The agriculture sector continually manages weather and markets and is quite used to adaptation from year to year. However, agriculture thrives on a stable and predictable climate for production. As the climate changes, more volatile and unpredictable weather can result in reduced yields and farm incomes. How do farmers avoid degrading natural resources, reduce their costs for heating and cooling, reduce the requirement to increase external inputs such as pesticides and manure, while also lowering their risk of damages due to flooding or drought? Climate services and information can help increase resilience in this sector.

Climate models show the cold season will shrink, leaving a longer growing season. But with a longer growing season comes an increase in higher temperatures and changes in precipitation patterns – especially the likelihood of flooding and drought in the same year – which will require farmers to make significant changes, identify emerging opportunities, and assess ways to increase resilience.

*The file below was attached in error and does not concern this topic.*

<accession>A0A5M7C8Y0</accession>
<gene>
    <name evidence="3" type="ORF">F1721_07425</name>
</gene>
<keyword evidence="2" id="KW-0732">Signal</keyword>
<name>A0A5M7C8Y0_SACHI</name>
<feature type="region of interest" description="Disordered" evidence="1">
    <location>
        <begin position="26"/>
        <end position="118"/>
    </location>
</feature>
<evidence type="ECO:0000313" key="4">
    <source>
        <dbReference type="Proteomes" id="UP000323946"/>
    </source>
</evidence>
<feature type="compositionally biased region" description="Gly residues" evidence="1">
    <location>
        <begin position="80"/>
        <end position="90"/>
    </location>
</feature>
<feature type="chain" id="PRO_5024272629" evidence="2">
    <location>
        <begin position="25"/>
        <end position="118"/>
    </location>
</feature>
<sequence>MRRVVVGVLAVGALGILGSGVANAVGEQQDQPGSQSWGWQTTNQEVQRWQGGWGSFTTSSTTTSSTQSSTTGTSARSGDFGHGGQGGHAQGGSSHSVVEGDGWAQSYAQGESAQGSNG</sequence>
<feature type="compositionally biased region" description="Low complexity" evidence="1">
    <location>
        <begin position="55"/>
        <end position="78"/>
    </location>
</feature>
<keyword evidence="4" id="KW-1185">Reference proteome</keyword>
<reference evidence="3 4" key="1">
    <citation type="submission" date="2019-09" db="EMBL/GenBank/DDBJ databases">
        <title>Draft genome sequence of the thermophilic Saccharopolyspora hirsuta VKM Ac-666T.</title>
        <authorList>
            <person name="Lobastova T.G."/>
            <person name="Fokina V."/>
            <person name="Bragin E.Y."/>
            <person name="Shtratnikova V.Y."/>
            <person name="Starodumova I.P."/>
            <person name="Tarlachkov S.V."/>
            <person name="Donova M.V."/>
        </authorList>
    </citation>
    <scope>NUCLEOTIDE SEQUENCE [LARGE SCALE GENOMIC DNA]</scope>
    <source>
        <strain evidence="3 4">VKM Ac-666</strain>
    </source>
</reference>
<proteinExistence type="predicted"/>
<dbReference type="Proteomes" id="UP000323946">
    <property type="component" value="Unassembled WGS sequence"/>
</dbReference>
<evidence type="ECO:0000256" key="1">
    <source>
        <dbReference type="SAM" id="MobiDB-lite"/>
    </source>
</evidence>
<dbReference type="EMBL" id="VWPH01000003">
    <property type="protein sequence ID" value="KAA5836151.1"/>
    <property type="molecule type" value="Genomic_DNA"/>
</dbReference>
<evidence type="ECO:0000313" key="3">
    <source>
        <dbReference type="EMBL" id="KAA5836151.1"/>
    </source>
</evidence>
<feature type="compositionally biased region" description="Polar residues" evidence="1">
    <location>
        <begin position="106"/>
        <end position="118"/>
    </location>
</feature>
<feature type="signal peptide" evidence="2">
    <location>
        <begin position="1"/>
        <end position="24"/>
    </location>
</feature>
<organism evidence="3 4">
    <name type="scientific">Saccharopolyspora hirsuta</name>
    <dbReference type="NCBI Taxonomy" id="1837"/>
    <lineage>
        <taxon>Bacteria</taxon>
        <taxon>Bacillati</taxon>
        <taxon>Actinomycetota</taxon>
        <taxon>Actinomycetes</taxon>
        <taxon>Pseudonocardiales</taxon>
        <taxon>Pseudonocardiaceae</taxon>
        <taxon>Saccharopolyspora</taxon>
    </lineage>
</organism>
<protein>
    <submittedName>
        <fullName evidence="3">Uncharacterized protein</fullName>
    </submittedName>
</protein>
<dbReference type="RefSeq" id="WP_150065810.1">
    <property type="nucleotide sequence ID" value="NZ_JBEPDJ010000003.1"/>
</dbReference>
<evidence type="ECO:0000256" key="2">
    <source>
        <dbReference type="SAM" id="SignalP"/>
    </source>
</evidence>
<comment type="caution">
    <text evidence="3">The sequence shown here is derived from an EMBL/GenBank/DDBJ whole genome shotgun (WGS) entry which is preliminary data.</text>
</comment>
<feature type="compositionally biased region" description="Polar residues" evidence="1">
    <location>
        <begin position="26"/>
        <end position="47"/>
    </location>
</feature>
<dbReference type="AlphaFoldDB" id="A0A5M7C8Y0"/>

With increased chances of drought and flooding, wet springs and autumns may make it challenging for farmers to take advantage of the longer growing season promised by rising temperatures. Early or late rain can simply make the land too wet to support farm machinery, and can hinder important seeding, maturing, or drying phases of many crops.

Those in agriculture will need to adapt to incorporate alternative methods of farming. Supporting the agriculture sector in sustainable transitions, like selecting diverse crop varieties, using green manures, cover crops, and low-till options that can thrive under changing climatic conditions, is key. 

    A potato field with the Confederation Bridge visible in the background.

    Further Reading:

    Climate Atlas: Agriculture and Climate Change. 

    Climate Data: Drought and Agriculture.